And that, dear reader, is part of the discomfit I feel when I read about the current spate of disinvitations, gatekeeping, and challenges. For it is censorship that robs us as readers from those experiences and ideas. I read books about happy families because mine was not-so-happy. I loved some books because the main character was ever so much more determined and independent and brave than I was. I searched for books about characters facing challenges that were part of my life. Finding none (Peck and Hinton and Kerr and Zindel,and Cormier and Crutcher were not yet penning the books that would speak to me), I found books about other challenges and consumer=d them hoping I could learn something about myself and my life.
Later, I read books that challenged my childhood concepts of love and justice and faith and friendship and family. I found books that helped me understand who I was, why I was, where I was in the grand scheme of things. Even now, in my dotage, I find books that let me know I am not alone, that help me, as Kafka observed, are an axe for the frozen sea within me. I believe books must "wound and stab us." They need to confront us, challenge us, make us challenge ourselves. Yes, books can provide comfort and assurance. But never reading a book outside of our comfort zone, outside of our experiences, outside of our ideas? How are we to grow and change and move forward? As Phil Bildner observes, "When a school librarian won't place a book on a shelf -- a book that will save lives -- because he/she fears the community backlash, that is censorship."
And this is why censorship is more than puzzling or irritating or aggravating: it is downright dangerous. Kate Messner's moving blog post about her disinvitation observes:
"When we choose books for school and classroom libraries, we need to remember who we serve. We serve the kids. All of them. Even the kids whose lives are not what we might want childhood to look like. Especially those kids.
When we quietly censor books that deal with tough issues like heroin addiction or books like Alex Gino’s GEORGE, which is a wonderful story about a transgender fourth grader, we are hurting kids. Because no matter where we teach, we have students who are living these stories. When we say, “This book is inappropriate,” we’re telling those children, “Your situation…your family…your life is inappropriate.” This is harmful. It directly hurts children. And that’s not what we do."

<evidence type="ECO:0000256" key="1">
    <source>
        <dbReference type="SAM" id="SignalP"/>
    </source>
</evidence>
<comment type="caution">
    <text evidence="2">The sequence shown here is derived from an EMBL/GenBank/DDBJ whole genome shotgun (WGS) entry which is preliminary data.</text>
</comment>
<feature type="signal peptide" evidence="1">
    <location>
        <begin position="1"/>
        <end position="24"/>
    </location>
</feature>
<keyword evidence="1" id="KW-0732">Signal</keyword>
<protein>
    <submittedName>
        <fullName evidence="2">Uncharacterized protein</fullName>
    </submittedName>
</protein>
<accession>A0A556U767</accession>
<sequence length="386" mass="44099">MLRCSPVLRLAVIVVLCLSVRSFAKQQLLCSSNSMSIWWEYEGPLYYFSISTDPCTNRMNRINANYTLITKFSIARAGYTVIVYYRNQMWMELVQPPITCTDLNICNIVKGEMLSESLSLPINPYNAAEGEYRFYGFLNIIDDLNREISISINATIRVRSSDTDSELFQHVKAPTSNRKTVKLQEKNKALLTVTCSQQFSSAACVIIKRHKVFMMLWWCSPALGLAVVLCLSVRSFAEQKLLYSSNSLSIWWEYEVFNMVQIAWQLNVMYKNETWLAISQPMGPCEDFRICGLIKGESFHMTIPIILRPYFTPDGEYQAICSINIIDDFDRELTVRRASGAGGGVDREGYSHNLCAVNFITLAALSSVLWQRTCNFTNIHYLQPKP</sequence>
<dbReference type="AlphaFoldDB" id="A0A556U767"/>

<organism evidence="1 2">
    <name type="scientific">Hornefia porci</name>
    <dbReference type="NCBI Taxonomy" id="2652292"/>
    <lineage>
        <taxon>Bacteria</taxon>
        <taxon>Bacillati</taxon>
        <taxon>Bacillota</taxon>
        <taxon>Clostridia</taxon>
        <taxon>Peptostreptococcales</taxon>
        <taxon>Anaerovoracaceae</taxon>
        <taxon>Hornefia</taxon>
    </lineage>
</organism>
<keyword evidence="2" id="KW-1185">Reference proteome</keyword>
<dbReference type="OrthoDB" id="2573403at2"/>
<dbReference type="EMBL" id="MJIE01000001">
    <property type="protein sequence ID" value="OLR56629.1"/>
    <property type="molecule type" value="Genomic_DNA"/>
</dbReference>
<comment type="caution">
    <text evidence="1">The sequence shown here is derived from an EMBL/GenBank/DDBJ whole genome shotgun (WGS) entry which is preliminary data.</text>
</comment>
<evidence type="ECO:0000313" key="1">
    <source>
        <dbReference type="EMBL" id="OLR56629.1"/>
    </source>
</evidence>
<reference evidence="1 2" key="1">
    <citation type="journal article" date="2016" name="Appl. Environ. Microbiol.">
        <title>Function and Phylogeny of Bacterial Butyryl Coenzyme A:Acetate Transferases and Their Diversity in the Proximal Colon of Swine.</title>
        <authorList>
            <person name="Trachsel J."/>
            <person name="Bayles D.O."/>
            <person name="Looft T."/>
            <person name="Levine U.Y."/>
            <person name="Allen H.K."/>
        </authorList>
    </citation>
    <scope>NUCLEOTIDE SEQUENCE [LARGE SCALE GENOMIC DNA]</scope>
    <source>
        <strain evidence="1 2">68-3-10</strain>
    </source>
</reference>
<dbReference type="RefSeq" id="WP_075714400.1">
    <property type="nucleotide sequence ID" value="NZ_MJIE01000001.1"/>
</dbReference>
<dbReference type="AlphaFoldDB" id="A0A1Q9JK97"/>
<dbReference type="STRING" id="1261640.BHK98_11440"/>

We also prevent kids from reading about horrific circumstances and doing so safely from the confines of a book. We tech kids that some ideas, some experiences, some things are just wrong. We take away chances for readers to connect with someone else in a book. We reduce empathetic experiences that might stand readers in good stead in real life. In sort, we shortchange kids. As educators (teachers and librarians) we hold tremendous power. We can be courageous and share all manner of books with kids. Or we can seek only "safe" books. A word of wring, though--books we deem safe might just be those someone else finds dangerous. If you doubt me, visit www.pabbis.org. This site, Parents Against Bad Books In Schools, and others that seek to censor and even encourage censorship, is frightening to me. So are sites such as Safe Libraries (and now I will be trolled by the owner of this site for several weeks). Read some of the reasons why books are challenged at the ALA OIF site on banned books which include information on why books are challenged: http://www.ala.org/bbooks/frequentlychallengedbooks.
Be informed. Be brave. Be the educator that opens doors instead of closing minds.